I thought I had a cheap solution for LED lights, but I ordered several different samples from superbrightleds.com just to be sure. I wanted to try them out side by side. This is the one that I hoped would work, since they're only $10 a piece.
Well, the little 40x40mm plug in guys just don't cut it. The first picture is a side by side comparison. They work, and you could probably center them better, but the big ones are just about perfect.
I don't think the lens is supposed to come off, but this is a test, so it had to be done. I'll have to return all the little ones I bought, and buy 3 more of the big ones. I took some wire and made sure it wouldn't move around, and stay centered. I also trimmed the housing a little to make it fit up flush with the old lens.
When you take off the lens, the circuit board and all the LEDs are still buried in a thick pool of epoxy. it's hard to see in the pictures, but I am 100% sure it's totally waterproof, and still sealed.
I'm going to see if I can find some new gaskets for the lenses, but these housings are pretty non-water proof anyway.
So they're $25 a piece, plus the $3 pig-tail wiring connector, but once you see them lit up, there's no way to can go back.
You wouldn't happen to have an exact measurement of the round ones, would you?
wondering if they could be used in the early 70's 4" round tail light housings. replacements for those are "N/A".
I saw some LEDs from some site that someone posted, but they were a little bigger than 4", so they probably wouldn't fit.
The only problem was the fact that the base on these new lamps needs to be routed out a bit to allow for the grommet and wiring used by Airstream.
I am interested in replacing the tail/brake lights also and had seen the Blue Beret posting of a replacement but it did not mention what models it was for. If your search on the web site noted above they also have 4in. round tail/stop light for between $13.00 and $24.00.
Outofcontrol can you post your source for comparison?
As to the question of making the turn signals work with the reduced load from an LED. I had long since relayed all the lights on my trailer and run them off the trailer batter because of the limited wire size GM used in the truck. I decided to go that way after melting the headlight switch in my truck. The 1991 through 1999 GM trucks only use #18 wires in the lighting circuits and even smaller components inside the switch so any additional load will cause the back of the switch to melt. You can see the results on my web page.
Anyone try the drop in replacement bulbs? Seems like it's dirt simple and would be at least as good as stock. Lights on my '78 Argosy are just fine and the only reason for switching to LEDs would be longer life (I hate changing bulbs, lazy).
I had looked at drop-in bulbs but the problem with our vintage of AS is that the mount does not come out of the back of the assembly. It is on the top (or is that bottom, I can't recall). Either way the bulb is mounted vertically not horizontally. There are right-angle LED bulbs but I could not verify if, once put in, the right-angle would face the correct direction.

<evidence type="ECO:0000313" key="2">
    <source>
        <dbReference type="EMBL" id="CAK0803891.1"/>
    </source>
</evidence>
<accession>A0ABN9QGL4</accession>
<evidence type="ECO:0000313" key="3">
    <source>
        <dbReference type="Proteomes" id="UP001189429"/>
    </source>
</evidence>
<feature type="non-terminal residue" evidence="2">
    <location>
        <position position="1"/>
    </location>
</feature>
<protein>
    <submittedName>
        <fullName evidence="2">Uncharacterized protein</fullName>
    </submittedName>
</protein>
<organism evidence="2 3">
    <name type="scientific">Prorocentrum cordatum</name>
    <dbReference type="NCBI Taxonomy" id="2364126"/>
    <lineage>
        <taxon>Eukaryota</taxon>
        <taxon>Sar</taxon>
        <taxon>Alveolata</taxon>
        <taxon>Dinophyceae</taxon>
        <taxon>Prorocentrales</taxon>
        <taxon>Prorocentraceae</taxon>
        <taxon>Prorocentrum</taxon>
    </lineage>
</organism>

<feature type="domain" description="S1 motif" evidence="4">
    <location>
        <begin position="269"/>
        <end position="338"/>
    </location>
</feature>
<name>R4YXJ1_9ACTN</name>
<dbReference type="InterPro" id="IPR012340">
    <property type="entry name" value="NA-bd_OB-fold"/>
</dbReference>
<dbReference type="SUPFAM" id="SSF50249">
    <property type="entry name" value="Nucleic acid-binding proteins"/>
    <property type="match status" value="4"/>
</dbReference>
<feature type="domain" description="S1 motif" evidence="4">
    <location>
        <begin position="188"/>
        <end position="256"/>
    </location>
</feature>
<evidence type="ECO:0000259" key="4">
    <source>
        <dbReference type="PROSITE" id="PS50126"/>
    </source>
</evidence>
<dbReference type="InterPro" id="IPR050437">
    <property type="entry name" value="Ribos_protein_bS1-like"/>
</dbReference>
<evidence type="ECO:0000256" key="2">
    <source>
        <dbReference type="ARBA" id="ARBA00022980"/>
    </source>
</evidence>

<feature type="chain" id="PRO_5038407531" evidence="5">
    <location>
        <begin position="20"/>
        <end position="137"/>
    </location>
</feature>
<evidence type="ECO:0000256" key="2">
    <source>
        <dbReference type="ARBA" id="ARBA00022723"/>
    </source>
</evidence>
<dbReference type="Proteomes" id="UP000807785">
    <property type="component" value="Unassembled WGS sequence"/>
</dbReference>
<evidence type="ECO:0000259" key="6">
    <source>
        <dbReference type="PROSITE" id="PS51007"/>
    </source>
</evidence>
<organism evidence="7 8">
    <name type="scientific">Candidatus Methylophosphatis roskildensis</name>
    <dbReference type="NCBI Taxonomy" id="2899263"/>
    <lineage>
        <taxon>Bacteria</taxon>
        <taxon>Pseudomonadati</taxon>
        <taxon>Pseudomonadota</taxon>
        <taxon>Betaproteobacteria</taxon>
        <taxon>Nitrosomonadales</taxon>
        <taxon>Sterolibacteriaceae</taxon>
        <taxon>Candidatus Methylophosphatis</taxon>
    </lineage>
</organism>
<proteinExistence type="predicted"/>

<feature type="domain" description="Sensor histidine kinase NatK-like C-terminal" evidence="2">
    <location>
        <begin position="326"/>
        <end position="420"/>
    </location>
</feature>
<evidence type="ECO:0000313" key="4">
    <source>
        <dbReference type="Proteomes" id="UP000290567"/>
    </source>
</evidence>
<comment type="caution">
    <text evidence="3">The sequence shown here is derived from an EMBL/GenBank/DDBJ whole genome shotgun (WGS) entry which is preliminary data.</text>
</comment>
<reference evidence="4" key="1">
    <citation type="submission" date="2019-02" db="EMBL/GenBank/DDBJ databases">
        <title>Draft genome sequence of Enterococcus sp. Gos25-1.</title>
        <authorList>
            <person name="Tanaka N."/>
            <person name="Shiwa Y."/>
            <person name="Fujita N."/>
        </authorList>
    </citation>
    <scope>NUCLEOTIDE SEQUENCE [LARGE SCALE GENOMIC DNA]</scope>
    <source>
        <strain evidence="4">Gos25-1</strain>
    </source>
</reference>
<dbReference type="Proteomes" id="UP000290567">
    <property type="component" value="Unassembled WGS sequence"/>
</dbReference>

As far as flasher load: I see many people that have added LED bulbs, etc (like rice-rockets or ornamentals) and the lights flash REALLY fast. This is the benefit of getting an already assembled item that is designed to be a direct replacement for an incandescent assembly.
The problem with just replacing the bulbs on the marker lights is the direction of the bulb. The incandescent bulb in the marker lights are mounted parallel to the lens. If you use an LED that will plug into those sockets the bul is still parallel to the lens and you will get almost no illumination because the LEDs are very directional along their center axes.
While the LEDs shown above are mounted on the board in the correct orientation one has to consider the optics of the lens. Lens are designed for a given light source, just like a lighthouse. While there appears to be sufficient lighting by using the Airstream lens on the LED shown above I doubt if it would be acceptable to the DOT.
If no other solution presents itself I might consider making a mounting plate that would fit into the Airstream frame and fitting in a manufactured 4in LED stop/tail light assembly. A little more work than I want but it may be necessary.
__________________ WBCCI 12156 AIR 3144 WACHUNG TAC NJ6 2004 Excursion 4x4 1991 34 ft. Excella +220,000 miles, new laminated flooring, new upholstery, new 3200 lbs axles
The tail lights offered by Airstream don't fit in the older housings. You can't even trim them down because you'd have to cut throught the circuit board and some of the LEDs.
The little 1.5x1.5" lights would be perfect for the back-up lights, but the ones I ordered are RED LEDs. They make the same thing in white, but I use my back-up lights .00001% as much as my other running and brake lights, so I thought I'd just leave them alone. I might just trade in the red ones for white and make everything LED.
Yes, the flashers didn't work once I was 100% LED on the right of side of the coach. They have in-line resistors for $4.95 or digital flashers for $12.95. I haven't gotten that far yet, but they say if one of thier digital flashers fits, it's the easiest way to correct the problem. (NAPA has one, but it's $55.99 Part #285)
Check out the bottom of this page: Flasher/resistor
I haven't pulled out the flasher in my rig, so I don't even know what the pin orientation is yet. If you poke around on their website, there's several diagrams and schematics to figure out which one to use.
see attached image. I popped off the red lens on the sealed unit because it made the unit about 1/4" slimmer, and I thought 2 lenses were redundant.